Posted on: 2 February 2021
Loose shingles can occur on both a newly installed roof or an old one. Knowing why the shingles are loose can help you prevent the problem in the future.
1. Failed Nails
Failed nails and hardware is the most likely cause of a loose shingle. If you have a loose shingle on a newer roof, then the issue was likely at installation and the nail wasn't properly installed. For an older roof, the nail may have worked loose over time due to moisture and temperature fluctuations. A prompt inspection can determine whether the nails need to be replaced or if it is time for a new roof.
2. Wind Damage
Wind is another common source of loose shingles. Strong winds can lift the shingles and tear them at the fasten point. The severity of the damage is variable. Sometimes the shingles look a little ruffled, but a roofer can smooth them because the nails and adhesive are still holding tight. In other cases, popped nails or torn shingles are an issue and more extensive repairs will be necessary.
3. Ice Dams
An ice dam is an issue in winter. Generally, water somehow flows up the roof, usually due to clogged gutters, and gets beneath the shingles. There the water refreezes and the expanding hump of ice lifts the shingle. The shingles typically lay flat again once the ice melts, but you should have them inspected. In some cases, the nails can be forced out and you will have loose shingles that need to be re-secured. It's also a good idea to make sure no permanent water damage occurred below the affected shingles.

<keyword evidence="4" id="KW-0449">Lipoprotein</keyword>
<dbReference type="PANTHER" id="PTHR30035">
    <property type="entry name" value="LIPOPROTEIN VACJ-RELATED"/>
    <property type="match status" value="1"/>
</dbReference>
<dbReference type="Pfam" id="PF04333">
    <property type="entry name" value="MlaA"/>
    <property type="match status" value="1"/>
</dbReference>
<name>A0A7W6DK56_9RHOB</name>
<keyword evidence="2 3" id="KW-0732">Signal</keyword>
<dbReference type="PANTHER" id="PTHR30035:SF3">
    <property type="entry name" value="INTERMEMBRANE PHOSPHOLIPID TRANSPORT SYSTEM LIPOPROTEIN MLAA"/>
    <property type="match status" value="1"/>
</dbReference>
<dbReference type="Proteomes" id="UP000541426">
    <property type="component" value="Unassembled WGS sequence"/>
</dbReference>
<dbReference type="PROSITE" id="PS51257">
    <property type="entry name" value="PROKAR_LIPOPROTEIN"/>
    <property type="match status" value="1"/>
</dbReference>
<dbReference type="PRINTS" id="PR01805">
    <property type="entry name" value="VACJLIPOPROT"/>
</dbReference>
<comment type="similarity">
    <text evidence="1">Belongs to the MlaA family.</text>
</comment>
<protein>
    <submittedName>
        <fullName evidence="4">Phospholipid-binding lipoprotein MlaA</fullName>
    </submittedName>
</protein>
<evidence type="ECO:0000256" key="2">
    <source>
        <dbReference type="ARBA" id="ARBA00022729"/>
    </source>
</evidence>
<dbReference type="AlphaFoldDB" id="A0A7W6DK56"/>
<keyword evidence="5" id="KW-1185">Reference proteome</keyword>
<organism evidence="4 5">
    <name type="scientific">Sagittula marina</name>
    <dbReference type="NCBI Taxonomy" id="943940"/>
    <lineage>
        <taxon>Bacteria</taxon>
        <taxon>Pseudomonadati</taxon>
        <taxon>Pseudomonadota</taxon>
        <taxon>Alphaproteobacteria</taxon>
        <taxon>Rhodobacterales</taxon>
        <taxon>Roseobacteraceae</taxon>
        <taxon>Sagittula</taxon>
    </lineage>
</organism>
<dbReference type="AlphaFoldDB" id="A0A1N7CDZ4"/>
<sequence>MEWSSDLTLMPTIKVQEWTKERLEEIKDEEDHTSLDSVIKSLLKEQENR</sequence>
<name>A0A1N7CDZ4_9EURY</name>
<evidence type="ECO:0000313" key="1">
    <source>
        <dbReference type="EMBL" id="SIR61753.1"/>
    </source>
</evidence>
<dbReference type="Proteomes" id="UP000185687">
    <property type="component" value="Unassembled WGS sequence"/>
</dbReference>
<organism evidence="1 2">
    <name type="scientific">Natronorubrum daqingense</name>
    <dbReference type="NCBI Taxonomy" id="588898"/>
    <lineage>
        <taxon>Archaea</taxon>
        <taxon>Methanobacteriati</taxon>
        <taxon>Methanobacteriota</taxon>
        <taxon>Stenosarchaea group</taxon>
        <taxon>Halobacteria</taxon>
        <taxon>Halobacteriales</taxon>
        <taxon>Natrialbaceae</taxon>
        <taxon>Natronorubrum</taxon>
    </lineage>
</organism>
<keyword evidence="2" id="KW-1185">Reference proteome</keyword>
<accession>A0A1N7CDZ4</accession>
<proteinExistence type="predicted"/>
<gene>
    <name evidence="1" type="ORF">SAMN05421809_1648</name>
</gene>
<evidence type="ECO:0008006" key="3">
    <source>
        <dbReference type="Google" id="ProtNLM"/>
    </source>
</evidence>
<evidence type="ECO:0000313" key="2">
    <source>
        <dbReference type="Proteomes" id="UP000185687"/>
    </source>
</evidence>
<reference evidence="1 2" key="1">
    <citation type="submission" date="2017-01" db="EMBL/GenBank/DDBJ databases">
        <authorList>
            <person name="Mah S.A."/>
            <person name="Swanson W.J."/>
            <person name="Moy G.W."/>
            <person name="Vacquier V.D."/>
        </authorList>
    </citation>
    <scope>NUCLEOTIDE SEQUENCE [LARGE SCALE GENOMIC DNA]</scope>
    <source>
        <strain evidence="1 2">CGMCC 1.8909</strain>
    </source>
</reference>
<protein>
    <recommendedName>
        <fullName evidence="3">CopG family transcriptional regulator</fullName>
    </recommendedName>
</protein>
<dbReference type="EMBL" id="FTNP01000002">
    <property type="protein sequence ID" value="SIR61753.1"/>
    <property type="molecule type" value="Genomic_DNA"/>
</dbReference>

4. Moss Lift
A mossy green roof may seem quaint, but moss spreads via spores that can get beneath the shingles. This leads to moss mounds growing up under the shingles and lifting them. Water can seep under the lifted shingles. Plus, over time the shingles loosen and may even fall off. Clean the roof regularly to prevent moss. If you already have moss-lifted shingles, have them inspected to see if they are loose or require repair.
5. Animal Incursion
Although not as common as other problems, animals can also lead to loose shingles on the roof. Squirrels and raccoons, in particular, may pull up shingles in an attempt to gain access to the attic. Other small rodents and even some birds may also damage or pull on shingles. Cut back trees to minimize roof access for animals and check for loose shingles often to minimize animal damage.
Contact a roofing contractor if you notice lifted or loose shingles on your roof.Share